(While I am in slow recovery from virus mode, here’s an article from the Tumblr vaults.)
I have been listening to the Village People’s discography recently. Village People albums may not have seemed especially good value for money, because they are all very short. But! While lesser bands might have wasted their time and yours on things like “experimentation” or “developing their sound”, every single track on the first few Village People albums sounds EXACTLY like the Village People.
That doesn’t mean the Village People can’t surprise you! On their second album there is the valuable Biblical history lesson “Sodom And Gomorrah”, for instance. “GIVE ME! JUST FIFTEEN GOOD MEN!” bellow the VPs. There is nothing quite as striking on Cruisin’ but it does have YMCA on it. If you were going to make an equation for Village People song quality it would be something like:
Q = Y
Where Q is the quality score and Y is the extent to which the song sounds like “YMCA”. So by critical science we deduce that “YMCA” itself must be of the highest possible quality, and so it is.
When Was The X-Factor’s Imperial Phase?
I got bored with the recent series of the X-Factor, and I was not alone: the ratings this year have crashed by a few million. The post-mortems are beginning: the editor of the Radio Times wasted no time in crediting the Olympics and its awakening of a public desire for real heroes who train and sweat and ACHIEVE and BELIEVE. Stage school is no picnic, honey, you might reply – but the claim debunks itself anyway. The ratings crash this year is no one-off – it’s now a trend, after an even more dramatic tumble in 2011, a year with no whiff of gold.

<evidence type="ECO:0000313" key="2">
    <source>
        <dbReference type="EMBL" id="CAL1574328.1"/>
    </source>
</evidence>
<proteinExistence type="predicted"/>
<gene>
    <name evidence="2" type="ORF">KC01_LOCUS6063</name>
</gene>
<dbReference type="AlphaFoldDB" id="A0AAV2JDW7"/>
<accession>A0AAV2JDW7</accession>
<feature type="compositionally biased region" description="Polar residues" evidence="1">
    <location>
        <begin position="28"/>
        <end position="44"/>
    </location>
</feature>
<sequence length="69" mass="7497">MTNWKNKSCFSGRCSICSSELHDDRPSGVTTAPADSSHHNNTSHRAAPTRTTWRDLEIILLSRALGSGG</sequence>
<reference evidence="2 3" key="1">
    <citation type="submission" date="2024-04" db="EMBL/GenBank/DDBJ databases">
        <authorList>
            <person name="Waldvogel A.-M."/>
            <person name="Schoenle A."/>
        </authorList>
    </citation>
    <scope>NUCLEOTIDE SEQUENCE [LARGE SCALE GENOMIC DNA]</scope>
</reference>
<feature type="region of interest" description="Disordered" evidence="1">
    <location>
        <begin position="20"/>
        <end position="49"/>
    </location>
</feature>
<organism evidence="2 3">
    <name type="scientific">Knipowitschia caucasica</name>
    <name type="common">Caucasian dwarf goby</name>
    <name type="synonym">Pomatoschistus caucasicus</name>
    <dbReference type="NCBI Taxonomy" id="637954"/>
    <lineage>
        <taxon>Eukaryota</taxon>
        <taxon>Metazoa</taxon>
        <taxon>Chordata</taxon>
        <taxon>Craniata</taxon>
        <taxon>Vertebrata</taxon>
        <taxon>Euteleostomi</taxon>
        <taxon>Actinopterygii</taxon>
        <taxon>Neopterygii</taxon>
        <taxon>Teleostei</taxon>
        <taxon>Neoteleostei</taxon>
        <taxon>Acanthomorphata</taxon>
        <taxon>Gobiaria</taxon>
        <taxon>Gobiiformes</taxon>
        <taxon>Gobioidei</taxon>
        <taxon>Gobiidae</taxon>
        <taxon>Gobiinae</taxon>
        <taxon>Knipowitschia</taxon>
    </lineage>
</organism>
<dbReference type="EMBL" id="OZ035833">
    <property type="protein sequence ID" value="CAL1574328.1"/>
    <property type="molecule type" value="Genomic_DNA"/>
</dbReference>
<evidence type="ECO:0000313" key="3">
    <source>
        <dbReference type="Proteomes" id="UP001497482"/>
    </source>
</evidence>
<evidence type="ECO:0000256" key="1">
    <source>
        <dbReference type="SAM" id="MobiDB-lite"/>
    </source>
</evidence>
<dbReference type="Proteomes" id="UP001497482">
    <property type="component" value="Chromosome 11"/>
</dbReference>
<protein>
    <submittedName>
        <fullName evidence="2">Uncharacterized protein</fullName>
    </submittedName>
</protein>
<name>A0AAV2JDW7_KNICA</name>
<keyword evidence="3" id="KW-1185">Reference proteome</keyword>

X-Factor 2012 Live Shows, Week 3
“Club Classics” week – but what could this mean, in the land of the X-Factor? If you guessed maximum rave alert, go to the back of the class. If, however, you guessed ballads and acoustic guitars, you win, and your prize is the approval of BARLOW, whose benedictions this week were in exact proportion to how unlikely you were ever to hear the music in an actual club.
We’re still in the “shaking out the no-hopers” phase of the proceedings here: it doesn’t, in the show’s narrative, matter in which order District3, MK1, Christopher, Rylan et al get the push, but drama there must be and so drama there will be.
To the disco!
X-Factor 2012 Live Shows, Week 1
Last year I managed only two weeks of this before the faffery and tedium of the AGE OF BARLOW drove me away. So let’s see what happens this time. As usual I haven’t watched a second of the auditions, judges’ houses, etc – this is my first encounter with all the contestants.
The narrative around the X-Factor this year is one of decline – the show’s losing viewers, the format (apparently) feels tired. Also, while it’s the biggest entertainment TV draw in the UK just about, like Premiership football it took a bit of a moral hiding this year from sanctimonious Olympics-inspired columnists, keen to elevate people who run and jump over people who sing and dance. (Big secret: you can like both). Against the Real Role Models Of Sport the show ranges its usual parade of worthies and wasters – perhaps fewer of the latter this time, though. It also converts “Heroes Week” into “Heroes Week (Inspired By The Olympics)” though nobody does “Bonkers” so it’s no Olympics *I* remember.